Description of the problem Distribute water in a equitable & cost-efficient way. Difficulties to satisfy water demand adequately. Frequent water shortages create political unrest (Optimization of the pump operational schedules & strategic planning) Complex rules in energy fares (daytime & contractual issues). Pumping water uphill creates important engineering problems & high costs due to electricity consumption
Solutions to the problem Egalitarian solution (suggested by the water company), inflict same per capita water deficit L k to all users & minimize L k ; Smorodinsky-Kalai, min-max L k ; Utilitarian solution, maximize sum of attained utilities (minimizing sum of L k minimize average per capita water deficit); Variance solution (not an arbitration solution), minimize standard deviation of L k ; Minimize inter and intravariability.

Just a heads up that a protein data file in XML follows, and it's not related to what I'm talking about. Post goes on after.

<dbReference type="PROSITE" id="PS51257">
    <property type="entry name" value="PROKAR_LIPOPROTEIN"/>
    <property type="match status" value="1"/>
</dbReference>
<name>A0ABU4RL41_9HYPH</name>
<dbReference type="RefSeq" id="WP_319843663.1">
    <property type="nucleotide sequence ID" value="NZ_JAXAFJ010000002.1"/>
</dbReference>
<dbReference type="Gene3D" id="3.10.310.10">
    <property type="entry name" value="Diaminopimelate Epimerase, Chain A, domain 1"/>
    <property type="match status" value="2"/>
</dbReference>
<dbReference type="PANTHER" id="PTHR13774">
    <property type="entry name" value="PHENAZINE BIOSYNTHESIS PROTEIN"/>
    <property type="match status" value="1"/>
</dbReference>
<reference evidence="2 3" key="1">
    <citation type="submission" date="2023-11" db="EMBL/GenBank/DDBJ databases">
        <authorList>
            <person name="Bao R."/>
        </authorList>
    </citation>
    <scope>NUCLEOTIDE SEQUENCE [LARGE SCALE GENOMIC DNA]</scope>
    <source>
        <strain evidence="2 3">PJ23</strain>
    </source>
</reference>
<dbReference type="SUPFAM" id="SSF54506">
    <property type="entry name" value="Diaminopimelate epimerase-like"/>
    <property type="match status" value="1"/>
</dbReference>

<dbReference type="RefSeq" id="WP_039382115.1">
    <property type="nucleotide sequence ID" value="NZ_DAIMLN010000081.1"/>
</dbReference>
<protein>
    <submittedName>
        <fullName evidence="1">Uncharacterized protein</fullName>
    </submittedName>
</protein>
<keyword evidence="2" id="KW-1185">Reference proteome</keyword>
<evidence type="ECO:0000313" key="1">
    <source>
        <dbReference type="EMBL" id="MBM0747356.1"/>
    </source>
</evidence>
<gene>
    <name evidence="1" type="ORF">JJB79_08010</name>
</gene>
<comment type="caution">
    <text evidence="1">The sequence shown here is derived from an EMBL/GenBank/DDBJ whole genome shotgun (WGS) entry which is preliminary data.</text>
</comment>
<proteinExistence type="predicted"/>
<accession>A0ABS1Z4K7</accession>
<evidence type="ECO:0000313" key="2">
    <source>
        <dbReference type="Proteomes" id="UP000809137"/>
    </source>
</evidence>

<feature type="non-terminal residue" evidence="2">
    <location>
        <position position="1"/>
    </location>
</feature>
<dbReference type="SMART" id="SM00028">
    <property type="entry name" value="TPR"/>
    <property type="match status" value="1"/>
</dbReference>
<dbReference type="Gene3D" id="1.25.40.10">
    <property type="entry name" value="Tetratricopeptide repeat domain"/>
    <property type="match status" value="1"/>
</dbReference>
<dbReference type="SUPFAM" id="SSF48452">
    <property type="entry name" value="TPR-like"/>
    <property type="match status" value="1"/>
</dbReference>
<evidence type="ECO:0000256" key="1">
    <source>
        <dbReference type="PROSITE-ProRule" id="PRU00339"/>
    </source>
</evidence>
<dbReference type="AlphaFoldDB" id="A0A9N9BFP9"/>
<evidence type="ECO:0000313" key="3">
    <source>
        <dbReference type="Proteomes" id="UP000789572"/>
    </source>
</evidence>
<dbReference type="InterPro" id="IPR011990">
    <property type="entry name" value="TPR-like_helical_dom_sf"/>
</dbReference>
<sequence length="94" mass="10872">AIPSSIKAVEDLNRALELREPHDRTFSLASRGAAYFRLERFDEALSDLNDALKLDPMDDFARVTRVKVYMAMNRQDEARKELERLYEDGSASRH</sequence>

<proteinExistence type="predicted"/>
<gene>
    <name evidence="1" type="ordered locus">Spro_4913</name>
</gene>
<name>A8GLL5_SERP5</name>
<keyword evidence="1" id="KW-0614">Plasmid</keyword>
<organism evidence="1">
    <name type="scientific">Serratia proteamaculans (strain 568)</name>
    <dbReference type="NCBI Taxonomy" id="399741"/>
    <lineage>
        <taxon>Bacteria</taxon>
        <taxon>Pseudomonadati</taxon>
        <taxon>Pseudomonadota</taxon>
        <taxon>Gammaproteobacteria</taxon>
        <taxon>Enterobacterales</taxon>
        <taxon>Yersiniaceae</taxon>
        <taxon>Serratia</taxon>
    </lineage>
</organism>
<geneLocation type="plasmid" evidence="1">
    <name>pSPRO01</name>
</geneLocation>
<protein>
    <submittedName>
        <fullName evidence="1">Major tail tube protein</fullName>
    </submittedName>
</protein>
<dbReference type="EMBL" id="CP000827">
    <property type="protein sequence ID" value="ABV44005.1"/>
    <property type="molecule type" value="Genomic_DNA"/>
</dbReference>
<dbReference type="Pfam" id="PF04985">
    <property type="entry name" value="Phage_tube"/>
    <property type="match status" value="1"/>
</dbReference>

Formulation of the problem OBJ1: Minimize Cost (total electricity pumping consumption); OBJ2: Achieve equitable distribution. CONSTRAINTS: Pumping capacity; Storage capacity; Water flow capacity;
Generation of Pareto frontiers
Case study Two scenarios of distribution network losses (50% and 80% over-demand). Four infrastructure scenarios.
Case study Previously ‘fixed’ demand Demand data unavailable until this project DLM model per village. Hierarchical approach. Censored data Stochastic programming
Multiple objectives Unclear objectives which evolved Uncertainty Lack of data (simulate, extrapolate, censored) Planning over time Computational compromises No participation First quantitative approaches for our clients Encouraging results Unveil new realities Angola (Capacity expansion, Transmission reliability) Algeria (Thefts, Modify network, Reliability) Policy making Evidence based? Possibly (best available methods, best data available, careful work with experts) DSS Policy analytics